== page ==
RE: Speaking of "Engineering Failures", Takata has declared bankruptcy...

dgallup - the problem for Takata is they knew of a specific defect their inflators were subject to and not only buried the reports but also continued to manufacture them. Not only that, there were other designs that were not subject to that defect, but Takata didn't choose them either.

RE: Speaking of "Engineering Failures", Takata has declared bankruptcy...

Quote (VE1BLL)

Google instantly returns, "The ABC is an insolvency proceeding governed by state law rather than federal bankruptcy law."

So it's a completely different thing.

In a federal bankruptcy proceeding assets can be assigned by general assignment.. it's an assignment process that effectively the same as an ABC.

Which can be controlled by an existing contract.

I've been through this, not just read about it in the paper.

The OEMs are going to incur some costs certainly, but Takata doesn't get to just wash their hands.

RE: Speaking of "Engineering Failures", Takata has declared bankruptcy...

My point was never this: "...Takata doesn't get to just wash their hands." I never made any such statement, and obviously going through such a process can be 'fatal' to the company involved.

My point was that this claim is somewhat meaningless: "...contracts almost always stipulate that ...bankruptcies do not absolve the supplier of responsibility." If this recall costs tens of billions, then you may rest assured that Takata ain't paying that bill. Ain't. Going. To. Happen. Ever. I'm not sure if that's what you were trying to claim, depending on what you meant by "absolve". Bankruptcy rules can erase debts (absolve), no matter what any contract says. The company may not survive the process, but their debt is even more likely to be killed off.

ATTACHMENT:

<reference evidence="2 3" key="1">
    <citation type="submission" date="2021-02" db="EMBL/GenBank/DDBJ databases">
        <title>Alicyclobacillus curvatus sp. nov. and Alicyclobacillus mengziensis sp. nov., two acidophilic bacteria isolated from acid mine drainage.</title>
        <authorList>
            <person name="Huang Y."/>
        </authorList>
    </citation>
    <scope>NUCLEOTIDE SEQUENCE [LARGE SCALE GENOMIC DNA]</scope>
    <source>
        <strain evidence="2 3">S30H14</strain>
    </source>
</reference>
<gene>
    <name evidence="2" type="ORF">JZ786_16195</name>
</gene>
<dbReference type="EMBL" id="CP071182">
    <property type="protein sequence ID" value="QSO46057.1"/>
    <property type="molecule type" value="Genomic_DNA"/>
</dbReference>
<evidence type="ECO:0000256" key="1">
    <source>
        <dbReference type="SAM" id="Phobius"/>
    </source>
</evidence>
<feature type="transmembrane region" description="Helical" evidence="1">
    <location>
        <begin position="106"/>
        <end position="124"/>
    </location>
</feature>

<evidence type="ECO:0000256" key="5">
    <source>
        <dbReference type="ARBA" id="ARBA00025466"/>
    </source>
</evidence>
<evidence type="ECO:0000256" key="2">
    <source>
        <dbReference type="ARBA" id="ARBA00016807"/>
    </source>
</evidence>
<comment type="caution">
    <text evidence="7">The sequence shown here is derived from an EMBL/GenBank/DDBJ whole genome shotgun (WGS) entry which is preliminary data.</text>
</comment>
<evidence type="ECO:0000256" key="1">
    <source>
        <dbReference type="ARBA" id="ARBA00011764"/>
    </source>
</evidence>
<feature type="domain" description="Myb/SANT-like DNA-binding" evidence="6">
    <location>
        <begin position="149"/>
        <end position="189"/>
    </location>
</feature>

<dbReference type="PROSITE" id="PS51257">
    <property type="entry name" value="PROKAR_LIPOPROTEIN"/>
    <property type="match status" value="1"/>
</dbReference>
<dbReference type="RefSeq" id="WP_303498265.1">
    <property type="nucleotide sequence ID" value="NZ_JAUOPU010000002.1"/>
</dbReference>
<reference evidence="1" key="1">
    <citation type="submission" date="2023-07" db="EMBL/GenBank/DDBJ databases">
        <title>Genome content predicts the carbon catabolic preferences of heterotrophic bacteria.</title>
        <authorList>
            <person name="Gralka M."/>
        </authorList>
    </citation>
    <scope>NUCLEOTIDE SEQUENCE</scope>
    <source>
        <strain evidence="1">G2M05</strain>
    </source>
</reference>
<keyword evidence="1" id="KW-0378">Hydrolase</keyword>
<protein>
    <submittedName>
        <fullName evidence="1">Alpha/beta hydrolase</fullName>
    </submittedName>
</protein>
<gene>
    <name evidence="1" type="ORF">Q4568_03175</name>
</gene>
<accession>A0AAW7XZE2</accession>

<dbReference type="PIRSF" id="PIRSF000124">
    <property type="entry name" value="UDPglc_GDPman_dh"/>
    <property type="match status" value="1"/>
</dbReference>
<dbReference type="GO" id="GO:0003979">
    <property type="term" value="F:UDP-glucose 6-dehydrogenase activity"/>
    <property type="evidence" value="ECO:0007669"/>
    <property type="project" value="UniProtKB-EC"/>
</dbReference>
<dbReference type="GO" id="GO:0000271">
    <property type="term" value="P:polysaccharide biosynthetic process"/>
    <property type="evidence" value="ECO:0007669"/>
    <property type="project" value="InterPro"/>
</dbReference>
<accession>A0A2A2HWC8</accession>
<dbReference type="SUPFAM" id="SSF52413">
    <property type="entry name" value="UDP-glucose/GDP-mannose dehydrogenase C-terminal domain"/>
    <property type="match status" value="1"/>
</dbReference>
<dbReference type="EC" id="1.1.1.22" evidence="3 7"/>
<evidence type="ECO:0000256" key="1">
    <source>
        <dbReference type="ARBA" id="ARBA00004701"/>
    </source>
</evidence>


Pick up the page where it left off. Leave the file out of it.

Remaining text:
Also, "...damages Takata owes due to that contract is first in line to be paid out of forfeiture of assets..." Actually, the first to be paid is the Trustee, the second are the government(s) with jurisdiction. There may be others with statutory rights, which may vary with jurisdiction. Finally, the vehicle OEMs with their precious contracts might get some crumbs (if there are any left).

RE: Speaking of "Engineering Failures", Takata has declared bankruptcy...

There have been comments in fillings by some of the auto companies related to how much air bag replacements will cost them since it 'appears that the supplier is no longer a going concern'...

There is also a court case in FL where a Toyota dealer has sued to prevent other dealers from selling used cars that are under recall without making this know prior to the sale, in other words significantly lowering the value of the cars, and creating a liability situation. The dealer that filled this is sitting on a couple hundred cars as he refuses to re-sell them until they are fixed.

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P.E. Metallurgy, Plymouth Tube